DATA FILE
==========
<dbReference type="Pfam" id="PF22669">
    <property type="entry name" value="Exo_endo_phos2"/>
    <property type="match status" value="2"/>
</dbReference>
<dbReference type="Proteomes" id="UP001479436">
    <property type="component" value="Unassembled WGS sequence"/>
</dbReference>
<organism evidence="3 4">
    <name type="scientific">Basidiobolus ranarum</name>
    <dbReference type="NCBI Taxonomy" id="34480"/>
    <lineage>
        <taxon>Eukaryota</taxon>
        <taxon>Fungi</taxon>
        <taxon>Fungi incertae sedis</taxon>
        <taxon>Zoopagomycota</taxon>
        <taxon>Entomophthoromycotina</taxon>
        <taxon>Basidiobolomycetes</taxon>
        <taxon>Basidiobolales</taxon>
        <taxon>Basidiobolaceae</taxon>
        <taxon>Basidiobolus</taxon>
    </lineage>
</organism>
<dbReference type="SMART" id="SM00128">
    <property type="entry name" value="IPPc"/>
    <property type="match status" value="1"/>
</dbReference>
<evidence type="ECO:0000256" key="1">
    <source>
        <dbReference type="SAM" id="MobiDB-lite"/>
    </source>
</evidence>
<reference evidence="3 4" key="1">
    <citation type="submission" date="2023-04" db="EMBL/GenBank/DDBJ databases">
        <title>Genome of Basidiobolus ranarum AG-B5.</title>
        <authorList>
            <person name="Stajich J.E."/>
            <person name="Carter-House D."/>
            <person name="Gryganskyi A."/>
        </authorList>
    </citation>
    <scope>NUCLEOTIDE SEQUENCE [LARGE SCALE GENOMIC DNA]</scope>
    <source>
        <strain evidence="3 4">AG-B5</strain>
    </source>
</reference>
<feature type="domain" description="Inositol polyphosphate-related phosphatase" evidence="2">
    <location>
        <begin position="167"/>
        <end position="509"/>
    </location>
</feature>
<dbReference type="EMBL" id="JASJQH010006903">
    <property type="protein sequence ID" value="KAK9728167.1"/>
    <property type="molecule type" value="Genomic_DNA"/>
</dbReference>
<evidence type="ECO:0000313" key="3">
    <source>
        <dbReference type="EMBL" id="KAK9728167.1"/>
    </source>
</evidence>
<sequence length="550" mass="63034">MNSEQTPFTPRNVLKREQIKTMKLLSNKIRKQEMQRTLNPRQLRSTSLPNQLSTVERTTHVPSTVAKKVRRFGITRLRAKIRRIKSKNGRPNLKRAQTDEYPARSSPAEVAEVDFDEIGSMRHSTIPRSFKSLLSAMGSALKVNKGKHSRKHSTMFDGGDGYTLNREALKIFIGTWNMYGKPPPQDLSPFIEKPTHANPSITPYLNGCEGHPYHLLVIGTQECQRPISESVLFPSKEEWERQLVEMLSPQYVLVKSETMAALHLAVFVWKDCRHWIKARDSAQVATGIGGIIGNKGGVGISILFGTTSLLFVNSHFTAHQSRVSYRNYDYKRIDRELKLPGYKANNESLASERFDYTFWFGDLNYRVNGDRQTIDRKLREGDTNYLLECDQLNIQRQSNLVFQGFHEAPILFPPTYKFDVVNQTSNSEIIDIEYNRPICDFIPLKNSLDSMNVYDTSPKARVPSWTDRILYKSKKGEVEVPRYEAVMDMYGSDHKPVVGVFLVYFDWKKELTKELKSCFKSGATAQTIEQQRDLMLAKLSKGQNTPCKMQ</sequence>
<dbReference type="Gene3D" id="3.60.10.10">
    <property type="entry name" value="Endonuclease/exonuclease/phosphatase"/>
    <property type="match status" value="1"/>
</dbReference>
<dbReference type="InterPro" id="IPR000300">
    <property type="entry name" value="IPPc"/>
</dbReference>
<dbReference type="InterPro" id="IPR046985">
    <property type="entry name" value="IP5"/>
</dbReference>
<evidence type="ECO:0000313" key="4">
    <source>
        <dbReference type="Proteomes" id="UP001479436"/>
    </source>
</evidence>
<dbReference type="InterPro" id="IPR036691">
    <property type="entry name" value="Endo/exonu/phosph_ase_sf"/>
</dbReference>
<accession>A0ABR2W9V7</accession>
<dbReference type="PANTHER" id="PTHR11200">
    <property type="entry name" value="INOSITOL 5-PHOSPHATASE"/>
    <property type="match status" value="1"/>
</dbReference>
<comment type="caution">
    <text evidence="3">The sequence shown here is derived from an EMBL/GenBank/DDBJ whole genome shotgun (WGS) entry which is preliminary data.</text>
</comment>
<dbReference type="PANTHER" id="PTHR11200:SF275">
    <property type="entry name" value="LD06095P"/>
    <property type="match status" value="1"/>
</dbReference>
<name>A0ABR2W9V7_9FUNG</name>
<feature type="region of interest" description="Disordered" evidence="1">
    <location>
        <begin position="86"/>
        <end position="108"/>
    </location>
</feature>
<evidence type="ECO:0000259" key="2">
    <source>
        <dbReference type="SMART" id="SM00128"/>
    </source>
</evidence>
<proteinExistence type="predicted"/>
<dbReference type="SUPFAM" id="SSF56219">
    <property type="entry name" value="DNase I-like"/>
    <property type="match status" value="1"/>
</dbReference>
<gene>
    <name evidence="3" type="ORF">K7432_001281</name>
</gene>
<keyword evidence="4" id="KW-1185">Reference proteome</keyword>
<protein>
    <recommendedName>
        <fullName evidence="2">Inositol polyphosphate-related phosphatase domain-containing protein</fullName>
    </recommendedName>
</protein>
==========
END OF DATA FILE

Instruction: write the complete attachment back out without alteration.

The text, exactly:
<dbReference type="Pfam" id="PF22669">
    <property type="entry name" value="Exo_endo_phos2"/>
    <property type="match status" value="2"/>
</dbReference>
<dbReference type="Proteomes" id="UP001479436">
    <property type="component" value="Unassembled WGS sequence"/>
</dbReference>
<organism evidence="3 4">
    <name type="scientific">Basidiobolus ranarum</name>
    <dbReference type="NCBI Taxonomy" id="34480"/>
    <lineage>
        <taxon>Eukaryota</taxon>
        <taxon>Fungi</taxon>
        <taxon>Fungi incertae sedis</taxon>
        <taxon>Zoopagomycota</taxon>
        <taxon>Entomophthoromycotina</taxon>
        <taxon>Basidiobolomycetes</taxon>
        <taxon>Basidiobolales</taxon>
        <taxon>Basidiobolaceae</taxon>
        <taxon>Basidiobolus</taxon>
    </lineage>
</organism>
<dbReference type="SMART" id="SM00128">
    <property type="entry name" value="IPPc"/>
    <property type="match status" value="1"/>
</dbReference>
<evidence type="ECO:0000256" key="1">
    <source>
        <dbReference type="SAM" id="MobiDB-lite"/>
    </source>
</evidence>
<reference evidence="3 4" key="1">
    <citation type="submission" date="2023-04" db="EMBL/GenBank/DDBJ databases">
        <title>Genome of Basidiobolus ranarum AG-B5.</title>
        <authorList>
            <person name="Stajich J.E."/>
            <person name="Carter-House D."/>
            <person name="Gryganskyi A."/>
        </authorList>
    </citation>
    <scope>NUCLEOTIDE SEQUENCE [LARGE SCALE GENOMIC DNA]</scope>
    <source>
        <strain evidence="3 4">AG-B5</strain>
    </source>
</reference>
<feature type="domain" description="Inositol polyphosphate-related phosphatase" evidence="2">
    <location>
        <begin position="167"/>
        <end position="509"/>
    </location>
</feature>
<dbReference type="EMBL" id="JASJQH010006903">
    <property type="protein sequence ID" value="KAK9728167.1"/>
    <property type="molecule type" value="Genomic_DNA"/>
</dbReference>
<evidence type="ECO:0000313" key="3">
    <source>
        <dbReference type="EMBL" id="KAK9728167.1"/>
    </source>
</evidence>
<sequence length="550" mass="63034">MNSEQTPFTPRNVLKREQIKTMKLLSNKIRKQEMQRTLNPRQLRSTSLPNQLSTVERTTHVPSTVAKKVRRFGITRLRAKIRRIKSKNGRPNLKRAQTDEYPARSSPAEVAEVDFDEIGSMRHSTIPRSFKSLLSAMGSALKVNKGKHSRKHSTMFDGGDGYTLNREALKIFIGTWNMYGKPPPQDLSPFIEKPTHANPSITPYLNGCEGHPYHLLVIGTQECQRPISESVLFPSKEEWERQLVEMLSPQYVLVKSETMAALHLAVFVWKDCRHWIKARDSAQVATGIGGIIGNKGGVGISILFGTTSLLFVNSHFTAHQSRVSYRNYDYKRIDRELKLPGYKANNESLASERFDYTFWFGDLNYRVNGDRQTIDRKLREGDTNYLLECDQLNIQRQSNLVFQGFHEAPILFPPTYKFDVVNQTSNSEIIDIEYNRPICDFIPLKNSLDSMNVYDTSPKARVPSWTDRILYKSKKGEVEVPRYEAVMDMYGSDHKPVVGVFLVYFDWKKELTKELKSCFKSGATAQTIEQQRDLMLAKLSKGQNTPCKMQ</sequence>
<dbReference type="Gene3D" id="3.60.10.10">
    <property type="entry name" value="Endonuclease/exonuclease/phosphatase"/>
    <property type="match status" value="1"/>
</dbReference>
<dbReference type="InterPro" id="IPR000300">
    <property type="entry name" value="IPPc"/>
</dbReference>
<dbReference type="InterPro" id="IPR046985">
    <property type="entry name" value="IP5"/>
</dbReference>
<evidence type="ECO:0000313" key="4">
    <source>
        <dbReference type="Proteomes" id="UP001479436"/>
    </source>
</evidence>
<dbReference type="InterPro" id="IPR036691">
    <property type="entry name" value="Endo/exonu/phosph_ase_sf"/>
</dbReference>
<accession>A0ABR2W9V7</accession>
<dbReference type="PANTHER" id="PTHR11200">
    <property type="entry name" value="INOSITOL 5-PHOSPHATASE"/>
    <property type="match status" value="1"/>
</dbReference>
<comment type="caution">
    <text evidence="3">The sequence shown here is derived from an EMBL/GenBank/DDBJ whole genome shotgun (WGS) entry which is preliminary data.</text>
</comment>
<dbReference type="PANTHER" id="PTHR11200:SF275">
    <property type="entry name" value="LD06095P"/>
    <property type="match status" value="1"/>
</dbReference>
<name>A0ABR2W9V7_9FUNG</name>
<feature type="region of interest" description="Disordered" evidence="1">
    <location>
        <begin position="86"/>
        <end position="108"/>
    </location>
</feature>
<evidence type="ECO:0000259" key="2">
    <source>
        <dbReference type="SMART" id="SM00128"/>
    </source>
</evidence>
<proteinExistence type="predicted"/>
<dbReference type="SUPFAM" id="SSF56219">
    <property type="entry name" value="DNase I-like"/>
    <property type="match status" value="1"/>
</dbReference>
<gene>
    <name evidence="3" type="ORF">K7432_001281</name>
</gene>
<keyword evidence="4" id="KW-1185">Reference proteome</keyword>
<protein>
    <recommendedName>
        <fullName evidence="2">Inositol polyphosphate-related phosphatase domain-containing protein</fullName>
    </recommendedName>
</protein>